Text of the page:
Lets start with a question (and I have to thank George Beeton for this). Answer honestly as if this was a general Qlik question at the office and not part of some blog brain teaser…..
You first load TableA which has one Field [ID_A] in which has multiple rows but only three distinct values. Because you’ve loaded distinct your resulting table has only three rows… simple.
Now load a second table. Again it only has one Field [ID_A] and as such will automatically concatenate to the first table you’ve just loaded. The second tables contents are the same. Multiple rows but only three distinct values, the same distinct values as the first table you loaded. Again you load this second table distinct.
How many rows has your final table got? 3 or 6?
TableA: Load Distinct * Inline [ ID_A 1 1 2 2 3 3 ]; TableB: Concatenate ('TableA') Load Distinct * Inline [ ID_A 1 1 2 2 3 3 ];
My first guess was 6 rows (I was wrong!). The answer is 3. The Distinct argument in the second load takes values from both the new table and existing data into account.
At first glance I assumed the order which Qlik processed the data was different. I presumed Qlik loaded the data distinctly in the second load and then appended it.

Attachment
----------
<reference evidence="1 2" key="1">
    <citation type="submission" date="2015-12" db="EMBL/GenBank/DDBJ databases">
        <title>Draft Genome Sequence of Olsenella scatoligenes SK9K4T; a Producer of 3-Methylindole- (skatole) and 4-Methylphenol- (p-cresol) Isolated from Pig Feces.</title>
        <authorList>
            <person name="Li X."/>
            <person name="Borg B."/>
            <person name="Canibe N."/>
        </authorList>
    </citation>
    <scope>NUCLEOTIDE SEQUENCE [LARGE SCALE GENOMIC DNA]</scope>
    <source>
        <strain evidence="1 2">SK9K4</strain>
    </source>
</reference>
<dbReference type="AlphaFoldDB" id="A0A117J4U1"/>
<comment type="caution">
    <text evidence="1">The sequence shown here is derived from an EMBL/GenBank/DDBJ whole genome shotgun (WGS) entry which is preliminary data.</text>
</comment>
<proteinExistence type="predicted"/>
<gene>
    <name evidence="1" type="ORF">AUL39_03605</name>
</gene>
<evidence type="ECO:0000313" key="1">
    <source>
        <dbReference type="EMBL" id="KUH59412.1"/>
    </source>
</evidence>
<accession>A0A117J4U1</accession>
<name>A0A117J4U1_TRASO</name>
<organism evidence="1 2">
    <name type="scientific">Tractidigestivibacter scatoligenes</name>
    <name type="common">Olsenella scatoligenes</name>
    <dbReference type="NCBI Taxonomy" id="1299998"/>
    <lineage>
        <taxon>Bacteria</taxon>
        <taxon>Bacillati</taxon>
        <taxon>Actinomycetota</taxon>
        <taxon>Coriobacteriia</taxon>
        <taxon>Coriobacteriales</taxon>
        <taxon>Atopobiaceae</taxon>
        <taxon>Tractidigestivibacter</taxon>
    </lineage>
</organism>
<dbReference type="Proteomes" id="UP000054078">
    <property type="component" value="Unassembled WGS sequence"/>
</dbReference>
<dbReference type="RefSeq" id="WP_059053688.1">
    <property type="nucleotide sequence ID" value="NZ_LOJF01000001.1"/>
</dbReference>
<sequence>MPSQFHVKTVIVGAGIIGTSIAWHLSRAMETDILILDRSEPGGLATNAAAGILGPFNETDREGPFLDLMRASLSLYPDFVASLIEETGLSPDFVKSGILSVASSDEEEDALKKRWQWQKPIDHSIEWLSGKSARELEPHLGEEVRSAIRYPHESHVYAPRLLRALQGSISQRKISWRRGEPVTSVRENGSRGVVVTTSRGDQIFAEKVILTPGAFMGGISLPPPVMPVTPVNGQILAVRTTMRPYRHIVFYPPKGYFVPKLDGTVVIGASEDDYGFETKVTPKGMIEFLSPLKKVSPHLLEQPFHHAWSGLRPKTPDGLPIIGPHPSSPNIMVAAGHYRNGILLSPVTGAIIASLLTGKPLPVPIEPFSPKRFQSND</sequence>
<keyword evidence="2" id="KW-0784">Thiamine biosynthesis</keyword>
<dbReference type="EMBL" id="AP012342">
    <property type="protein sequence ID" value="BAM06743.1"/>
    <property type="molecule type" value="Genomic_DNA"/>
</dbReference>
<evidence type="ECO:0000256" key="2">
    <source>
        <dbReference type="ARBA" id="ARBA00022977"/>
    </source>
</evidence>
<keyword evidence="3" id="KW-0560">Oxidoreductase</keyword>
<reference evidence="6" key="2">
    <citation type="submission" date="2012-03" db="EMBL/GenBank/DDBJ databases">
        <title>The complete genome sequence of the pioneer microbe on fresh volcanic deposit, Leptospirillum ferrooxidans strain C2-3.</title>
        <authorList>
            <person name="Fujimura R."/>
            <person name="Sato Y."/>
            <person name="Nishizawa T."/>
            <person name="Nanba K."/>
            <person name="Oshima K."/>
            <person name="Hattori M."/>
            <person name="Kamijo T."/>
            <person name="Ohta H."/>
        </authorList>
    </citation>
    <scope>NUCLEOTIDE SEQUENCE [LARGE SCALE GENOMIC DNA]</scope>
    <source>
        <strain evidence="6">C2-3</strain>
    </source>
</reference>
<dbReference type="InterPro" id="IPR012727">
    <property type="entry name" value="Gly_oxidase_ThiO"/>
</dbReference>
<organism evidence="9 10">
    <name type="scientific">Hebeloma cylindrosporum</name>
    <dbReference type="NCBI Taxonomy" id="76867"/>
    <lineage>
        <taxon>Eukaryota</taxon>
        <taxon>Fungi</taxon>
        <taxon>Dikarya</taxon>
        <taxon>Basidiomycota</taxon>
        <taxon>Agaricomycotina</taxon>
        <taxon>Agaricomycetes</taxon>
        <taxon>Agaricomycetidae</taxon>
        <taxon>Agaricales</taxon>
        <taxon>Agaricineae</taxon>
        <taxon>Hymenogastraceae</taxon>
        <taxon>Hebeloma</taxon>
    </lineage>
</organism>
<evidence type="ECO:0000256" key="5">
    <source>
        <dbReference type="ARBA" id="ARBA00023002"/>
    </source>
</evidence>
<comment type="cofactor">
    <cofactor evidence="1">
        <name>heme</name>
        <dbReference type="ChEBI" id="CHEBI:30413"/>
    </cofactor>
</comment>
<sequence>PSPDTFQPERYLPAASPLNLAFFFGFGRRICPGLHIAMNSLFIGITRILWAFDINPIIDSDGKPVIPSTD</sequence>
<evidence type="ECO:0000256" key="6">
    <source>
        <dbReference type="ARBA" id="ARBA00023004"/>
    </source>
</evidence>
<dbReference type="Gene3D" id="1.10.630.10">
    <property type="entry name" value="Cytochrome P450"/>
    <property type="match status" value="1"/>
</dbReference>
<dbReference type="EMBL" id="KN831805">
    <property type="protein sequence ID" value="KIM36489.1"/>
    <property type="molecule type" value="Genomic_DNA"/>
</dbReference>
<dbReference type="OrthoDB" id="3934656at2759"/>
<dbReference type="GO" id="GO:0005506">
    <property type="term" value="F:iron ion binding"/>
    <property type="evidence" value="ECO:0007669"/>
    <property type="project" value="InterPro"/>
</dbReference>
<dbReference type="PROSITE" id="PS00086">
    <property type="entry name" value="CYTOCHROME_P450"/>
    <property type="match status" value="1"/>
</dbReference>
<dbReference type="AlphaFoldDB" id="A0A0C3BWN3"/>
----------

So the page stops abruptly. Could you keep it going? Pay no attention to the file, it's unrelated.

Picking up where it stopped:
So what’s the lesson here? This specific example isn’t really taught in manuals or text books, maybe the clue on the behaviour is hidden somewhere in the text if you were to search deep enough. What we take from this is we have to test new scenarios especially when the end results have to be exact, regardless of how long we’ve worked with the product. Maybe we want 3 rows, maybe we want 6. Either way we should always test the process to ensure we get the right results.
Put another way, just from pure probability, 50% of people will have got the answer right, if you did great!
Be honest though, did you know for sure, maybe through past experience or was it an educated guess? This is the point I’m trying to make, in this role we can’t really be guessing we have to know 100%